Art by Amanda Dai
Issue: Kalopsia (Spring 2017)
Hello. I am the tooth fairy.
What do I do? I’m glad you asked. Most of you guys only know about a small fraction of my job.
For starters, the tooth fairy is not your stereotypical pink fluttering creature. We’re not always girls, we’re not always boys. We’re just the tooth fairy.
Some technical details: for work each day, I go around the world, and eventually lug around a thousand teeth back to my house in San Francisco. Believe it or not, it’s a bar called Teeth, and actually exists on Google Maps. If you don’t believe me, search it up. It even has a description that says, “a laid-back bar with lots of games and patio.” Come visit sometime. I live in a room in the back, to the right of the bathrooms. It’s just a tad bit larger than your usual studio apartment, with displays in the front and my workshop in the back. It’s where I make my special cloth, sew it into clothes, and sell the products.
That’s right kids, I make holographic, gossamer-like clothes, straight from your lost teeth. Now you may be like, “how? That’s not possible! Teeth are made of enamel! And dentine, which no one really knows about!” (refer to Dentyne, or my name. Not the gum.) Well, you took the words straight out of my mouth.
Don’t worry, my child. There’s still some form of an explanation, or at least I feel like it is:
I feed this spherical small plant by funneling thousands of teeth into the top. It almost looks like an invisible ball whose outsides are thickly entwined with shimmering green vines. Who knows where it came from, or for how long it existed, but rumor has it that Jack stole it from the giant along with his presumably dead goose. After a few minutes of sounding like rocks being pulverized in a blender, it creates one bolt of cloth that creatures of custom, legend, or tales wear. Magic! The fabric make us quite forgettable, so no one knows exactly what we look like. Even if you’ve seen us before, it works in the same way as how you’ve probably forgotten your preschool teacher’s face. Déjà vu is also common in a place where you got a quick glimpse of one of us.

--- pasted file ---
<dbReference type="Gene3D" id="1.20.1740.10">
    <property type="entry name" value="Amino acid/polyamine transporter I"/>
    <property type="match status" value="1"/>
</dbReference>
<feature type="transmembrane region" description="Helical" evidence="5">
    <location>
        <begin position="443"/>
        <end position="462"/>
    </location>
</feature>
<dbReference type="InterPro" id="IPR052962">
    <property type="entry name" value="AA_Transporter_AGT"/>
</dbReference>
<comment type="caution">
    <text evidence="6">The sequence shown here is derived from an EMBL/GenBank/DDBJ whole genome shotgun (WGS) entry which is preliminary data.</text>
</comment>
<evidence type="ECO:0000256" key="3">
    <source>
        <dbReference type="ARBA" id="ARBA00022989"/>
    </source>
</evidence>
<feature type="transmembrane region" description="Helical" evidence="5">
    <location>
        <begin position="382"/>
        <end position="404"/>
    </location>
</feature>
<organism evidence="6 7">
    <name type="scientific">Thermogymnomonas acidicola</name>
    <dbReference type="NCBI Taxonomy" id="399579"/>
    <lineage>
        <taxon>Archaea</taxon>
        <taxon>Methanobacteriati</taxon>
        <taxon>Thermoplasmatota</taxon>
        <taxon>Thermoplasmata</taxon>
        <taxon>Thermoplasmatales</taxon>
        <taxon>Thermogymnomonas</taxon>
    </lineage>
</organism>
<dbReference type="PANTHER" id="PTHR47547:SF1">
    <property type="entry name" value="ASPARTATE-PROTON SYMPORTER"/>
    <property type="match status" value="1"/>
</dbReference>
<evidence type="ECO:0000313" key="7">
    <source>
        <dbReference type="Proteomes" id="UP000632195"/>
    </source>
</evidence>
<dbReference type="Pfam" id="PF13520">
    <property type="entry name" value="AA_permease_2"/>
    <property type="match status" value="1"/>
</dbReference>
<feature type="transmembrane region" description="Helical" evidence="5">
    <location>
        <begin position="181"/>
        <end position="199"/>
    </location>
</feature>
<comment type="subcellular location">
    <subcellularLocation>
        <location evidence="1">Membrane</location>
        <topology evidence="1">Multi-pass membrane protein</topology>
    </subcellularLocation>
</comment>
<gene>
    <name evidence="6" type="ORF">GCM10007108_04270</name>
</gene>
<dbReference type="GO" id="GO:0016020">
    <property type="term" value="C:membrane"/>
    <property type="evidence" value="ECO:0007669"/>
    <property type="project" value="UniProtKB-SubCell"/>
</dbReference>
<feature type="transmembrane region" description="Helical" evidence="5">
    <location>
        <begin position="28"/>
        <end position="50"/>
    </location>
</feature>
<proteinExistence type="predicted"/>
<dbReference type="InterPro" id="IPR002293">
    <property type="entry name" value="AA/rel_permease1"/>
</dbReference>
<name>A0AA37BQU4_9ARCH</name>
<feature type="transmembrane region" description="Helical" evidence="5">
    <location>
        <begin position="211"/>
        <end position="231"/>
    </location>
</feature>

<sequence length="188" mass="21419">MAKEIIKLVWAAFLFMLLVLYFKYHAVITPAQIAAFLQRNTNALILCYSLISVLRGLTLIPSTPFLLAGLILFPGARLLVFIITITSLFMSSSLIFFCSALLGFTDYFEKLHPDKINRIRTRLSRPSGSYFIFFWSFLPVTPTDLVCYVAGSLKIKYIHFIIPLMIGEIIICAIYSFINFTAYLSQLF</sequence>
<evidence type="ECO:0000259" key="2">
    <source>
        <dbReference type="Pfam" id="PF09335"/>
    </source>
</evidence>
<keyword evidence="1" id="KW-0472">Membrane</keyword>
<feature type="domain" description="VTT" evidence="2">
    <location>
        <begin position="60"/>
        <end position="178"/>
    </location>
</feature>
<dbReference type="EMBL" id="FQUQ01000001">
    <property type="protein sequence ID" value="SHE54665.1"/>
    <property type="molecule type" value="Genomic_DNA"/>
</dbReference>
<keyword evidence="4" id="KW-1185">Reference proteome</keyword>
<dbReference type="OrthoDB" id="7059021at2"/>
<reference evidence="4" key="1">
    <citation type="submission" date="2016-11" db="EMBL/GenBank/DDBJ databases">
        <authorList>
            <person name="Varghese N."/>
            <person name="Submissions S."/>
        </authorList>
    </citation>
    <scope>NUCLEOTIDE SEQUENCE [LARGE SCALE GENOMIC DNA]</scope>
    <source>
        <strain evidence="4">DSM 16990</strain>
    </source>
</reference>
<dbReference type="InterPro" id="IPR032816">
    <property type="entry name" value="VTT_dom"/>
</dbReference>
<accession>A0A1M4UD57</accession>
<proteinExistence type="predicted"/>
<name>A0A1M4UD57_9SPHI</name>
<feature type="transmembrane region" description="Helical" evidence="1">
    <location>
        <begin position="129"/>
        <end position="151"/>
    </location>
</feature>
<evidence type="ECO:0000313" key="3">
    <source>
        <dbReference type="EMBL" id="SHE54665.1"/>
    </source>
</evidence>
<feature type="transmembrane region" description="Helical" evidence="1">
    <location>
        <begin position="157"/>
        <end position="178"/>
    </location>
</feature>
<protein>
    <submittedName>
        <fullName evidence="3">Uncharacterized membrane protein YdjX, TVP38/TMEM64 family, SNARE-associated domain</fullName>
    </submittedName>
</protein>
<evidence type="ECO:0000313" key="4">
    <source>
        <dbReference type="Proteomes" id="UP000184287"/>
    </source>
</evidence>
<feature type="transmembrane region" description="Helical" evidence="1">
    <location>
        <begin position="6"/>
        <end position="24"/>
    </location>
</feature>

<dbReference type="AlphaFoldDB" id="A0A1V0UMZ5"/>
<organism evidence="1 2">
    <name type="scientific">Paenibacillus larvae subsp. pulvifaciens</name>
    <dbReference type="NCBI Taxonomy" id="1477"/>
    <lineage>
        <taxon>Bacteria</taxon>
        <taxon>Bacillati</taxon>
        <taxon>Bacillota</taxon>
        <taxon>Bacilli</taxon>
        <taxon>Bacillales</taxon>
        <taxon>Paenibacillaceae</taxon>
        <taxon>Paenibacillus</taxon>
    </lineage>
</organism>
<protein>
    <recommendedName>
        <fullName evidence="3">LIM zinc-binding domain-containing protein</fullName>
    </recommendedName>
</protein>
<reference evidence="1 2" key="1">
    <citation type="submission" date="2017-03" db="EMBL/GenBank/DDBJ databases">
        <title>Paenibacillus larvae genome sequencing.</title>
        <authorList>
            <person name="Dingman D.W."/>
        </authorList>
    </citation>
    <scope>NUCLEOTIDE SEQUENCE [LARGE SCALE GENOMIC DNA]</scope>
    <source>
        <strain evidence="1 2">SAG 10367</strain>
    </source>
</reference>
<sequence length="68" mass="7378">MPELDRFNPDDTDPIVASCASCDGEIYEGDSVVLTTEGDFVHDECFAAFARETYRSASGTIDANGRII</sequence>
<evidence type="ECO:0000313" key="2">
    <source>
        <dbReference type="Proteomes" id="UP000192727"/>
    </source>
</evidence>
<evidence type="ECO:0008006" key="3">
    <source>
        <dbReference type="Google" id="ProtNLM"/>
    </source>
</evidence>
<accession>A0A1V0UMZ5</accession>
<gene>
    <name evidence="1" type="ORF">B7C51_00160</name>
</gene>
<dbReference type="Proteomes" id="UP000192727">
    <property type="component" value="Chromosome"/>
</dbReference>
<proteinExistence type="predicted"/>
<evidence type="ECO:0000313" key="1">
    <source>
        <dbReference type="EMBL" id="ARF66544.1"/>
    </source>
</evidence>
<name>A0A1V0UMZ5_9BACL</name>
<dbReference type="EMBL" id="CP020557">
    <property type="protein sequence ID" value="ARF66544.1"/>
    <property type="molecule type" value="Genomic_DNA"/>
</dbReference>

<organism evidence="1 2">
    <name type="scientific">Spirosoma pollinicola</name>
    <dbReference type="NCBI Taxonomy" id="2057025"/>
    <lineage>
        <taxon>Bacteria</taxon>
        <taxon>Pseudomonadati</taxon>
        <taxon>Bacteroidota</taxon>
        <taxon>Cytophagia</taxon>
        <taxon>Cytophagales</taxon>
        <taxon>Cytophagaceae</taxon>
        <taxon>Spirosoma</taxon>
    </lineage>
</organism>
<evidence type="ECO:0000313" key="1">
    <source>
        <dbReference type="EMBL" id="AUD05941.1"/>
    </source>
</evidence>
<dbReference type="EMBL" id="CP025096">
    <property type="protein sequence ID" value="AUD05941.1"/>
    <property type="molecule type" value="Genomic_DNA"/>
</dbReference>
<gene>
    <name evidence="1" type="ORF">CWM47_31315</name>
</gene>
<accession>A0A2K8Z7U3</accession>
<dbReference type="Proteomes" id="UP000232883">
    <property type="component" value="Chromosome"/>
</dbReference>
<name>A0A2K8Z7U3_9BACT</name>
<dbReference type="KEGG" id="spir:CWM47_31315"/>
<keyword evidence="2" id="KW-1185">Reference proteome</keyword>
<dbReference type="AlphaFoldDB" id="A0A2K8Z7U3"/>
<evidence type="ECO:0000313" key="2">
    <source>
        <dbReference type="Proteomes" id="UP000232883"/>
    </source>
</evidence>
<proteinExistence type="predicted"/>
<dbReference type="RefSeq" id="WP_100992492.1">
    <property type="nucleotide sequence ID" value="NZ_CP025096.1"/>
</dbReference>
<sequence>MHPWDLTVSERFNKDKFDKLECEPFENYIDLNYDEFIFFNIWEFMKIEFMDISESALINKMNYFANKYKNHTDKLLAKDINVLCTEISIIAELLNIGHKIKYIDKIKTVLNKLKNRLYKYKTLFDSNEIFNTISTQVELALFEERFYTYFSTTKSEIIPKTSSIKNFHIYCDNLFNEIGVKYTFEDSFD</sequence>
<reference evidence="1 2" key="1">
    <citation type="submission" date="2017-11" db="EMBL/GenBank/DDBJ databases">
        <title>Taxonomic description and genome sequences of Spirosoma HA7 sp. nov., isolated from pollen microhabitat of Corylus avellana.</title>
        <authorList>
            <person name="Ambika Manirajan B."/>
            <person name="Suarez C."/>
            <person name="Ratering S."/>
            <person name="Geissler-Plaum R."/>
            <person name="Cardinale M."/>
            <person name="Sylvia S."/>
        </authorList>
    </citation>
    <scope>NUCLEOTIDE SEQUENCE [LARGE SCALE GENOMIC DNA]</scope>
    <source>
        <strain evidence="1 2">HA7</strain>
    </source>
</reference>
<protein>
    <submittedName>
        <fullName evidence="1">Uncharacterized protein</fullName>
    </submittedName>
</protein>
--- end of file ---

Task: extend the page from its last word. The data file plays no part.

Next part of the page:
A new customer typically shows up once or twice a day, considering how slowly word spreads around by mythical means. Customers pay with gilded leaves that you keep on a string for safekeeping. Once a tooth fairy collects a certain number (it fluctuates with inflation, so the more I procrastinate, the more regrets I have), they can dump the leaves into the same tooth- grinding plant. After three days, a new tooth fairy is incarnated with a burst of intensely colored confetti, and I get to retire. Think of the all the potential when people can’t remember your face. I’m planning to eternally live in a jelly bean factory and claim I’m an official taste tester.
Some more information: I only pay for teeth that have been safely tucked under cushy pillows. No pillow, no service. Sorry bud, I have strict rules if you want that money, because your money comes into good use sometimes. Each household is allocated a predetermined amount per tooth based off the gummy-pink spreadsheet which the bar’s current owner kindly printed out and laminated for me. The money I give out comes from the few customers I get who pay me with it.
Once I forked over a hundred dollars to a five year old. They ate the bill. It wasn’t worth it.
Overall, my life is pretty sweet.
But don’t eat sugar. It ruins your teeth.